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Philippines: Selected Issues

Author(s):
International Monetary Fund. Asia and Pacific Dept
Published Date:
November 2017
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Does Taxation Stifle Corporate Investments1

This paper conducts a firm-level analysis of the effect of taxes on capital spending in member states of the Association of Southeast Asian Nations (ASEAN). Using panel data on nonfinancial firms over the period 1990–2014 and controlling for firm characteristics and country-level differences, it is found that taxation facilitates private investment (possibly by enabling public investment in infrastructure and human capital and proper functioning of institutions), but as the tax burden increases, its effect turns negative and stifles fixed investment growth. This adverse effect of higher tax burden is particularly pronounced in in the Philippines and Thailand, which may partly reflect the differences in the efficiency and quality of government spending funded by tax revenues.

A. Introduction

1. The interaction between taxation and economic activity persists as an important issue at the core of public policy. The global economy is on a recovery path, but maintaining the momentum will require sustained investment growth. In Asia, while gross capital formation remains high—increasing from the post-Asian financial crisis low of 29 percent of GDP in 1999 to 33 percent during the period 2011–15, there is considerable variation across countries in private fixed investments (Figure 1). It is critical to macroeconomic performance to understand the dynamics of corporate investment, which constitutes the lion's share of private investment. Empirical studies suggest that profitability and leverage are important in shaping investment behavior at the firm level, while macroeconomic, financial and institutional factors determine the overall conduciveness of the business climate. Accordingly, the effect of corporate income tax (CIT) on private fixed investments in ASEAN countries is investigated using firm-level balance sheet data on a large sample of nonfinancial firms over the period 1990–2014.2

Figure 1.Fixed Investment Trends

2. There is an extensive literature on the potential determinants of business investment dynamics, but the impact of taxation remains elusive. One strand of the literature uses firm-level data and, consistent with standard models of factor demand, focuses on output and the cost of capital (Hall and Jorgenson, 1967; Auerbach, 1983; King and Fullerton, 1984; Auerbach and Hassett, 1992). In particular, according the neoclassical model of investment, capital formation is a function of expected future profitability, leverage, and financing constraints (Summers, 1981; Hayashi, 1982; Hubbard, 1998; Kalemli-Ozcan, Laeven, and Moreno, 2015). While there are many empirical studies in this area of the literature, results differ substantially, especially with regard to the strength of influence of the tax component of the user cost of capital on capital formation in the private sector (Chirinko, Fazzari, and Meyer, 1999; Schaller, 2006; Gilchrist and Zakrajsek, 2007). On the one hand, taxation is expected to lower firms’ capital investment (and total factor productivity) by raising the user cost of capital, distorting factor prices, and reducing after-tax return on investment. On the other hand, taxation provides resources for public infrastructure investments and proper functioning of government institutions that are key to firms’ performance and hence appetite for new investment projects. As shown by Barro (1990) and, more recently, Aghion and others (2016), the overall impact of taxation on firm performance depends on the relative weight of these two effects, which can vary depending on the size of the government and the composition and efficiency of spending and taxation.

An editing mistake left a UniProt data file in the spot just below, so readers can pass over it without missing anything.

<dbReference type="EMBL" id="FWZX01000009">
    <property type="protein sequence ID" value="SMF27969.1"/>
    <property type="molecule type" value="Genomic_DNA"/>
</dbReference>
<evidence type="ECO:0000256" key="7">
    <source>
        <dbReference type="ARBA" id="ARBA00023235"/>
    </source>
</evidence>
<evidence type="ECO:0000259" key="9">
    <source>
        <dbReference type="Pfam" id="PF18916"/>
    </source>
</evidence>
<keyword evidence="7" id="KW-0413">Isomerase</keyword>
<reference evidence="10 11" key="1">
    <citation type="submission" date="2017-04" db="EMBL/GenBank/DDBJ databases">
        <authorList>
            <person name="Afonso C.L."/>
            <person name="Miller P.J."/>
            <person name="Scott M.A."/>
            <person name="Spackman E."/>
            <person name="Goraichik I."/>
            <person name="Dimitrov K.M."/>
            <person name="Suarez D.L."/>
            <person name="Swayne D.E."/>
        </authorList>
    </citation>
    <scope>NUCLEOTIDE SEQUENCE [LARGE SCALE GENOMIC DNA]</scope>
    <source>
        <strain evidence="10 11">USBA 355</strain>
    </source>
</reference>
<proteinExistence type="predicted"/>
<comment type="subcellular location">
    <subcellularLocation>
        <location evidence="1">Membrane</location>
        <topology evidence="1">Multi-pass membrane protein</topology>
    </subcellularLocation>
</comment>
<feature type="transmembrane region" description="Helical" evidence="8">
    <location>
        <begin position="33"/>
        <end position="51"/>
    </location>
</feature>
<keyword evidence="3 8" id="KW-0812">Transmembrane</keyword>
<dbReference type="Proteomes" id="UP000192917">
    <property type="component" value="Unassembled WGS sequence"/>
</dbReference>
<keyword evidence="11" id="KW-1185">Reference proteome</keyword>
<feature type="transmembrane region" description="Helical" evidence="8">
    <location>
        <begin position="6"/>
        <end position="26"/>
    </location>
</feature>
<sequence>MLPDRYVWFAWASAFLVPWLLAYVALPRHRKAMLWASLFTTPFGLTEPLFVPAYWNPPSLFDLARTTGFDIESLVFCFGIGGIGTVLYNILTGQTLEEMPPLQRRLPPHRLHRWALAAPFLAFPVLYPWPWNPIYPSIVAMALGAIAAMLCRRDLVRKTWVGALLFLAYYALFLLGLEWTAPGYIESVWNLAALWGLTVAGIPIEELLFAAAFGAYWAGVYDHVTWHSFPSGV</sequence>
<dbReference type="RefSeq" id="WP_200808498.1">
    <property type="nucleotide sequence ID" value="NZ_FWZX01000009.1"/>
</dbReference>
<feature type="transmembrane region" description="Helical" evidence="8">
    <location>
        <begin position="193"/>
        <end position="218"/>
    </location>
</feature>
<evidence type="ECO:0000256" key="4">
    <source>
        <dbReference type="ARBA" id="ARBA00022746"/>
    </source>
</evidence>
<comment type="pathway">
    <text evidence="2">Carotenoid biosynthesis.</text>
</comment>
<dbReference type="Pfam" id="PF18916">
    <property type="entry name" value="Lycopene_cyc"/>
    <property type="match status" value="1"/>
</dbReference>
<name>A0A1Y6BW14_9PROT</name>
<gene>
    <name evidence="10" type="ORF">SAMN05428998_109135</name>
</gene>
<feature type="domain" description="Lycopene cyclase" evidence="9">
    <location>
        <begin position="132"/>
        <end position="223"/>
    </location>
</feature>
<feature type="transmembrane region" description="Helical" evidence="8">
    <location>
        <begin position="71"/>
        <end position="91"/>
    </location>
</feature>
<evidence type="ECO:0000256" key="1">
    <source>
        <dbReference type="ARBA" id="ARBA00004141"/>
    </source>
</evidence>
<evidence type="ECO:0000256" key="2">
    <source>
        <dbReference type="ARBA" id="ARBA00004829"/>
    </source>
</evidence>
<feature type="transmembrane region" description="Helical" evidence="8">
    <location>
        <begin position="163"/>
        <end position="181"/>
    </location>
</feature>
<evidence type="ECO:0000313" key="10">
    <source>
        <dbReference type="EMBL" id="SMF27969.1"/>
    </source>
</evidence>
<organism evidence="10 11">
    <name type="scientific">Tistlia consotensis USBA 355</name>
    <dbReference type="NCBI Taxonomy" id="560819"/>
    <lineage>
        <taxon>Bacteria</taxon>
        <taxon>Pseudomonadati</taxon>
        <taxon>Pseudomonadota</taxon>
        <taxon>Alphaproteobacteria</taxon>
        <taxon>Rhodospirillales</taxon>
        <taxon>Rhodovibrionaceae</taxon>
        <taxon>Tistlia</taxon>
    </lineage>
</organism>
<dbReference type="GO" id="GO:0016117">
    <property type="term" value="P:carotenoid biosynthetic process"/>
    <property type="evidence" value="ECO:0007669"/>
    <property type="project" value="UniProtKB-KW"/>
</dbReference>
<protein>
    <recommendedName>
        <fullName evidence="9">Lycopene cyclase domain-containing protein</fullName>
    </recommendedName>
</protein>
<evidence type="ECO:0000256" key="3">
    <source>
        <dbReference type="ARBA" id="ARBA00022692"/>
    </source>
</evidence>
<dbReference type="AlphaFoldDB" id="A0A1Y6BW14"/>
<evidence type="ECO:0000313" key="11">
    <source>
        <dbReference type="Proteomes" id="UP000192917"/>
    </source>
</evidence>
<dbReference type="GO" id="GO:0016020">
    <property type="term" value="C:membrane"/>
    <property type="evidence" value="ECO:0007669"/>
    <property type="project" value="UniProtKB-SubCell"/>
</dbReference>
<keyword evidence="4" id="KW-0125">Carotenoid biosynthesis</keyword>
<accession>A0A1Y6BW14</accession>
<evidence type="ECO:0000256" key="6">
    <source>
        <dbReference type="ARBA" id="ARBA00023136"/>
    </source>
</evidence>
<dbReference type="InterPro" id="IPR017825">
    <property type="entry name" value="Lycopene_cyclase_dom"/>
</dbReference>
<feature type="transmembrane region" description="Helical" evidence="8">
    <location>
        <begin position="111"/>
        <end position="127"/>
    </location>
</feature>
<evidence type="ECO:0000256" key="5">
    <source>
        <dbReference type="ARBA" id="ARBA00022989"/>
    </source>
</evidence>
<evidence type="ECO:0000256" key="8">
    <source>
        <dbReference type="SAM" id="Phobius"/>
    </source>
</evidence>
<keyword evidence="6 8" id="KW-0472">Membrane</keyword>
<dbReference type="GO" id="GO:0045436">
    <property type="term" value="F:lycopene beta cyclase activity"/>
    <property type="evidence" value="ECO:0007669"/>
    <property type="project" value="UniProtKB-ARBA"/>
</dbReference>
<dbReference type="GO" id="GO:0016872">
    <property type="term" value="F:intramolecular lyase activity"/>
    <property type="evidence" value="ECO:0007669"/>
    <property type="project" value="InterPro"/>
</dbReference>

3. Tax policy and administrative reforms can unlock a virtuous circle of efficient governance and private investment. Empirical evidence indicates that excessive tax burden reduces incentives for capital spending by raising the user cost of capital and distorting resource allocations. A fair and efficient tax system is therefore key to promoting private investment and concurrently raising revenues for public investment in physical and human capital. To this end, a simpler CIT code can encourage entrepreneurial activity by new and existing firms and reduce compliance costs across all segments of the corporate sector. While there is room to reduce the statutory CIT rate in some countries, an alternative reform option is to limit the CIT on “excess returns” on equity to reduce tax-induced investment distortions and promote long-term growth. However, given that ASEAN countries have relatively low tax revenue-to-GDP ratios, it is necessary to develop a far-reaching strategy for corporate tax reform aiming to strengthen tax compliance and broaden the tax base, while reducing tax burden on the corporate sector.

B. Data and Methodology